||Firstly a little background to give some perspective....
I am 35, married with one daughter and a baby on the way.
I own my house. I will not reveal how much it costs! To rent a house in my part of the world is around £800 a month. You are looking at to pay at least that to rent in (a probably not very nice part of) London.
My advice would be to live out of town and commute.
I graduated with a B.Sc(Hons) in Physics from the University of Manchester in 1997.
Until about one year ago I have worked on legacy systems mostly on VMS.
I am currently working with C++ on Windows Server 2003, I am also dabbling in Realtime Java on Solaris.
I spent 2.5 years working for Logica in the defence arena and nearly 7 years at my current employer who is a global supplier of financial data and news.
I travel to work by train and my journey door to door is around 55 minutes. When the trains go wrong (which does happen!) it can take hours and hours to get home.
My salary is towards the lower end of the figures quoted in earlier post. The reason for this is:
a: My core skills are faily niche however this is changing.
b: I have been happy where I am and not moved around.
There are lots of banks, hedge funds etc. etc. in London and they generally pay pretty well.
If you are looking to get into one without experience then you will generally need an excellent degree from an excellent university. Most people in the city (apart from maybe a few HR staff at TC sponsors such as UBS and Deutsche) will not have heard of TC so it is probably worth describing TCs activities a little on your CV (resume) if you are hoping your (say) Algo or Development rating will get you a foot in the door.
If your backround is in a mathematical subject you will be preferred over those whose isn't. If you have a Ph.D in a mathematical subject you are much sought after and quant developer roles pay significantly more than 'straight' development roles.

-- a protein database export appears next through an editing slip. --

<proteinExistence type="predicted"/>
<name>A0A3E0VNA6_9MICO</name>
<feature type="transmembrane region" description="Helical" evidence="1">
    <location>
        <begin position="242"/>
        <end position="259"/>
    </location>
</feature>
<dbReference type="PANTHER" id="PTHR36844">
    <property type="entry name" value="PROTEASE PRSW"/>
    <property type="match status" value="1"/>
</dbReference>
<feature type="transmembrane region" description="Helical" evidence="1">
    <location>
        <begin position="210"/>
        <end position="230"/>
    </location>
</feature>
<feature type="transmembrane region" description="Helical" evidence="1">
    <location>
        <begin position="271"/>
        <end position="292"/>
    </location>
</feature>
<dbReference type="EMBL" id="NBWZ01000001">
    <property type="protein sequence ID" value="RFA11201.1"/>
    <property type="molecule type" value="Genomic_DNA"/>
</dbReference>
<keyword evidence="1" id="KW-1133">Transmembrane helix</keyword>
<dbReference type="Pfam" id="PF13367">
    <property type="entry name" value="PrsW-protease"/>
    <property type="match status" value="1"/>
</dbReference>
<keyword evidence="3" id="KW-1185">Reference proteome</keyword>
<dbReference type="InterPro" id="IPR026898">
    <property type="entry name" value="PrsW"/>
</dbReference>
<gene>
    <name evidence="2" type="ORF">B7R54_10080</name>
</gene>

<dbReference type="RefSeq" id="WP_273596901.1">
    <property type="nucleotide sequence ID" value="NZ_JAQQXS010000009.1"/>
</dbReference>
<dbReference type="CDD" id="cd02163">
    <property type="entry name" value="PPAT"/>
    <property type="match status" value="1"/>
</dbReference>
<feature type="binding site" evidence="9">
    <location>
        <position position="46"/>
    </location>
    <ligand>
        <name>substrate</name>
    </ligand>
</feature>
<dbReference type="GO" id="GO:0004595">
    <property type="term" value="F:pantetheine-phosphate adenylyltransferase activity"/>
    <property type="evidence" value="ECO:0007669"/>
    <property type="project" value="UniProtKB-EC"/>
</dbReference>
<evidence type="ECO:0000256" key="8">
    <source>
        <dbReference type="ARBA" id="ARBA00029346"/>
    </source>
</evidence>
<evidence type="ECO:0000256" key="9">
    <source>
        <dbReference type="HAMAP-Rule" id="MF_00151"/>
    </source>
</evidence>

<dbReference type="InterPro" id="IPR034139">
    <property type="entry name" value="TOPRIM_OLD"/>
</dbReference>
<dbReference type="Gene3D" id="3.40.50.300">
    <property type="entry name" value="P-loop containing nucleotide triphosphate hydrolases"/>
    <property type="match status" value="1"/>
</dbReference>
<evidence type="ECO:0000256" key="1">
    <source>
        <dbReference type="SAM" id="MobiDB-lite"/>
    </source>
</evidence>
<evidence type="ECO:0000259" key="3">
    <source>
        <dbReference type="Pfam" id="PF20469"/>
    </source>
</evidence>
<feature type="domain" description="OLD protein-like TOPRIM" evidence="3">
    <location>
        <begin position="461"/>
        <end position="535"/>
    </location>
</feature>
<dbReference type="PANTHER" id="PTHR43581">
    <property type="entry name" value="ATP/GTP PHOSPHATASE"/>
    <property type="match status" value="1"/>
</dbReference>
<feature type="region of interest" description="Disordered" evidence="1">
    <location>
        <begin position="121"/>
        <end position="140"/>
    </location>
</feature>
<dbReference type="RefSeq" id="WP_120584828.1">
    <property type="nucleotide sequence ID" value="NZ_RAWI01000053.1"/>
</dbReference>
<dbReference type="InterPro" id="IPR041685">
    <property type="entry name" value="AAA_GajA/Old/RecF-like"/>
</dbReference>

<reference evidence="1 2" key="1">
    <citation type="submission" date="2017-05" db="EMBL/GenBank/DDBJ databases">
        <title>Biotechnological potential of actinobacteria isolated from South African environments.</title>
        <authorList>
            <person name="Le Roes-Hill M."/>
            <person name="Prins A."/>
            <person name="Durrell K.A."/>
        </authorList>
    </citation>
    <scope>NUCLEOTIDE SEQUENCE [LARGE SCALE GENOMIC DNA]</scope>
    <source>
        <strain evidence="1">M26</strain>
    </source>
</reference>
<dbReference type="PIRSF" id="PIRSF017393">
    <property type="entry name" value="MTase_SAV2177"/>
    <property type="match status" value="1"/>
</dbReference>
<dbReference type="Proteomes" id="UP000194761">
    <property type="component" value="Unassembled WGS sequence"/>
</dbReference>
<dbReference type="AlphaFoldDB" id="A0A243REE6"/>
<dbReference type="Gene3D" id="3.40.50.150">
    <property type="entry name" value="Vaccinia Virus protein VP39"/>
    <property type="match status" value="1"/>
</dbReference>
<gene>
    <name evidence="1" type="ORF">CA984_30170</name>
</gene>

If you have a few years experience it is a different matter and your education is less important than your skillset.
If you do get an interview then you will be tested on the technologies you claim to have experience in and will probably also be tested on data structures, algorithms and runtime performance. You will also probably be asked a few logic problems. the rest will be the usual 'tell me about yourself', 'where do you see yourself in five years time' etc. etc.
Expect a couple of telephone interviews first and then two or more on site interviews of around half a day in duration.
Many (not all) firms pay bonuses however these are not guaranteed. In the city these tend to be substantial but not as substantial as those received by traders etc.
A few things you should consider before you consider working in the city.
1: The pay is good but employers want their pound of flesh.
2: Many banks run very lean and will trim the fat whenever the going gets tough in order to reduce costs. This means job cuts.
These are just ramblings I have typed up in my lunch break. If anyone has any questions, wants to add their experiences or thinks I am posting complete bolleaux please reply to this post.